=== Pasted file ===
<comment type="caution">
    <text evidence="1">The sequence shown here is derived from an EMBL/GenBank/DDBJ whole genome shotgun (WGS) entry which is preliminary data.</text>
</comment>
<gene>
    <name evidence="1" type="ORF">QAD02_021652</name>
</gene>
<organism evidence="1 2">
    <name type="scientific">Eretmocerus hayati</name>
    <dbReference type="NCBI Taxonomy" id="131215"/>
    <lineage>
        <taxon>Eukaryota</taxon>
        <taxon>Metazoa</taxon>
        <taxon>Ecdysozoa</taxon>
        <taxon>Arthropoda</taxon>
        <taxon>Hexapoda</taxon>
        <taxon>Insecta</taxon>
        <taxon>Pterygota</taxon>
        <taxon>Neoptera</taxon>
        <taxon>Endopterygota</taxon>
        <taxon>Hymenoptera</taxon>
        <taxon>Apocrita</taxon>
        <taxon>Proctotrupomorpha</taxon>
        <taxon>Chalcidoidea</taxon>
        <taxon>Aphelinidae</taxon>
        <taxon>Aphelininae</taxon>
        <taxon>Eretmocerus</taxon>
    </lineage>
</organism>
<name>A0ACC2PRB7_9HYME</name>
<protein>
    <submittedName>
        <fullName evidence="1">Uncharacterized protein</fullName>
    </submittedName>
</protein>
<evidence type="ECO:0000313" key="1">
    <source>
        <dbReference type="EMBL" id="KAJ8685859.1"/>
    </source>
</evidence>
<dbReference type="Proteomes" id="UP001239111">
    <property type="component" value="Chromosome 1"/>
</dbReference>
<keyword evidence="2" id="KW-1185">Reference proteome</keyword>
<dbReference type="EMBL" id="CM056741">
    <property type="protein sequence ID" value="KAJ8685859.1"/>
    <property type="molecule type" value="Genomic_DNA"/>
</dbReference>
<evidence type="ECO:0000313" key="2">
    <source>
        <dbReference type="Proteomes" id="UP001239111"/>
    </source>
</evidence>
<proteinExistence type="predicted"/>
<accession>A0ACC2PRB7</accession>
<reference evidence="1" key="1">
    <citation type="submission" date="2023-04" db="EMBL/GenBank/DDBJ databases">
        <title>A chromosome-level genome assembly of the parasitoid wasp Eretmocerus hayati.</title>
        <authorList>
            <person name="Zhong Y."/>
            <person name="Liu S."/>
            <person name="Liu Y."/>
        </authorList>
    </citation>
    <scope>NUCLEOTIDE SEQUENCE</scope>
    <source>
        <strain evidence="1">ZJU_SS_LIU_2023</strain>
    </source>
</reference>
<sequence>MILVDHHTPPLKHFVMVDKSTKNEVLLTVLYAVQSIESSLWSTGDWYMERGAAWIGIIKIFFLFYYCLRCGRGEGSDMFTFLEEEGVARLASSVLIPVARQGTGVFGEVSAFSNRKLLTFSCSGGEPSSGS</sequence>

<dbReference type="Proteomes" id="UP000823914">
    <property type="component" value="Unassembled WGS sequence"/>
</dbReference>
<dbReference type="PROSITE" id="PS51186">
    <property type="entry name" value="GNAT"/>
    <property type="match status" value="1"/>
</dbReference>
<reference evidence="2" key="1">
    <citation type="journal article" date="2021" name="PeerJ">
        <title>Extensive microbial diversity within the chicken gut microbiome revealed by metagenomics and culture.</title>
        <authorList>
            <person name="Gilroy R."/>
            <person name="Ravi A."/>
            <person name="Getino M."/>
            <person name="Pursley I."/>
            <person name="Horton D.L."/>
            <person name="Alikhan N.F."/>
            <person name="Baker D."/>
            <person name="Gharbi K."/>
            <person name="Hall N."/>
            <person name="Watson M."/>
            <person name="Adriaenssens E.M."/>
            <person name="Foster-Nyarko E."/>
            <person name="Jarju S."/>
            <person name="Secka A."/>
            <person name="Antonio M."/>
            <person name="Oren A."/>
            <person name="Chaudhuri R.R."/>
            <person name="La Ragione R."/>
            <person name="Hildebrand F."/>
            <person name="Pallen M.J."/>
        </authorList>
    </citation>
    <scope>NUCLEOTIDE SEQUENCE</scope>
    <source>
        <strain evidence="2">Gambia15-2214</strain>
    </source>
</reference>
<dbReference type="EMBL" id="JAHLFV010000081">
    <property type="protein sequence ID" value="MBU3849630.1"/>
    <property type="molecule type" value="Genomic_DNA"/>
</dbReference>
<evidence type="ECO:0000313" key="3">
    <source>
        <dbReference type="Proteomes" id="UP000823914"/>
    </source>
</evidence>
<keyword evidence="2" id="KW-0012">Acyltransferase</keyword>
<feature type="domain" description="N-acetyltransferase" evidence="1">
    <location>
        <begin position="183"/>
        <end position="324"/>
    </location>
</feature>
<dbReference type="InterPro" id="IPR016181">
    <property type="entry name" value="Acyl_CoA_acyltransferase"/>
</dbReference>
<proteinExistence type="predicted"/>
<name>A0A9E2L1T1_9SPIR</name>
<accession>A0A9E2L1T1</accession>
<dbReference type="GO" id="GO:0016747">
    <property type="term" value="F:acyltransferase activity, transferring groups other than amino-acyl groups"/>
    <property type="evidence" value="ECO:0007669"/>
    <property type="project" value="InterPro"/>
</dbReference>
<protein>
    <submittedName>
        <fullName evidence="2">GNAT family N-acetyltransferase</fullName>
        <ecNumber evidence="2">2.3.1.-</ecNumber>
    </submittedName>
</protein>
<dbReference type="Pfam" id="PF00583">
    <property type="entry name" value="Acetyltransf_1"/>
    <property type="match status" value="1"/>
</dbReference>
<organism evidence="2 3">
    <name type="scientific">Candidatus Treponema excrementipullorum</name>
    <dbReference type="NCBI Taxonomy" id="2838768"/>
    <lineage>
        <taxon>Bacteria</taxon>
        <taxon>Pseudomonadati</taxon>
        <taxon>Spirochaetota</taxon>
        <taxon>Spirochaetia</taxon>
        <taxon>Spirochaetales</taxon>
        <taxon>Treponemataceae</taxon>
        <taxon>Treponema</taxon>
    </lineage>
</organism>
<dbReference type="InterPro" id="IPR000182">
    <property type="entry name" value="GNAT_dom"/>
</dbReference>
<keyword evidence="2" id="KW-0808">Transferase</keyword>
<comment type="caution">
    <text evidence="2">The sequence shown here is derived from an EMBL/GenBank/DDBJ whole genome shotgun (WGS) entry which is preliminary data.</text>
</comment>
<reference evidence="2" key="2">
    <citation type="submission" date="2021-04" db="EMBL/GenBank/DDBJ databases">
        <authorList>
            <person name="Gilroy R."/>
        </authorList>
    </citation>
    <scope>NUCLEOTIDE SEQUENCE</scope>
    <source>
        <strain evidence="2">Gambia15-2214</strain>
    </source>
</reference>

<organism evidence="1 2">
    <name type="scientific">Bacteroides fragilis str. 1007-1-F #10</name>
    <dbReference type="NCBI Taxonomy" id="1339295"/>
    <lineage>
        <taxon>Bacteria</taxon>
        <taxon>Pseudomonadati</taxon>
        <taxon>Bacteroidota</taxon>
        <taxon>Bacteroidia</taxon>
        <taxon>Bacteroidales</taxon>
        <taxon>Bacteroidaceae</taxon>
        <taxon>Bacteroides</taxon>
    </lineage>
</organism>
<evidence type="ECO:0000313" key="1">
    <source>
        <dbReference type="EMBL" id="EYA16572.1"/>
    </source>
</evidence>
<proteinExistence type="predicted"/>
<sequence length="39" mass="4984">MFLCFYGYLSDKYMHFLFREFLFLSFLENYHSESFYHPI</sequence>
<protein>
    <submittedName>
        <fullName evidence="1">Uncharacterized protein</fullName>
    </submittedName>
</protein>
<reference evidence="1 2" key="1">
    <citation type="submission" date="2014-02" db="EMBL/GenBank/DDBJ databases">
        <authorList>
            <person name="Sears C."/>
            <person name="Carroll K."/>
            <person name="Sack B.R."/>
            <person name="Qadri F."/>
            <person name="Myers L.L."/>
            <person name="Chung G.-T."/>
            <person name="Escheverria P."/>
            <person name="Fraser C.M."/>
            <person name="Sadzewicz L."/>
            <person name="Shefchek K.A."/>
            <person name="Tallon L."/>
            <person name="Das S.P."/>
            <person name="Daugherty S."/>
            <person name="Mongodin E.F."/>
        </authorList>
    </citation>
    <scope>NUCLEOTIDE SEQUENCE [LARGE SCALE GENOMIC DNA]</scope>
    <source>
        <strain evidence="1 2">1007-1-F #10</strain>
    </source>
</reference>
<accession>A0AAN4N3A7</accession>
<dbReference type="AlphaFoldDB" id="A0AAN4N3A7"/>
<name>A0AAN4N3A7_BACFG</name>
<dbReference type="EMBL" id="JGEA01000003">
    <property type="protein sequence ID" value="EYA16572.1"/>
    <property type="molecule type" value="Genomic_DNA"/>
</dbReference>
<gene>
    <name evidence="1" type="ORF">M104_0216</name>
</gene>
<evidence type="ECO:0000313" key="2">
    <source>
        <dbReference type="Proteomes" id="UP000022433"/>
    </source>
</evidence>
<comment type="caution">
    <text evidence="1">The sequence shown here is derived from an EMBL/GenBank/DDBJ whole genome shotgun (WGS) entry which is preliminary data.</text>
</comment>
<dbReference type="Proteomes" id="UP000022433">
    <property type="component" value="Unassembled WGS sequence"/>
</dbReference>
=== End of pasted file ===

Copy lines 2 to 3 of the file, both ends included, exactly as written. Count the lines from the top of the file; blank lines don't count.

    <text evidence="1">The sequence shown here is derived from an EMBL/GenBank/DDBJ whole genome shotgun (WGS) entry which is preliminary data.</text>
</comment>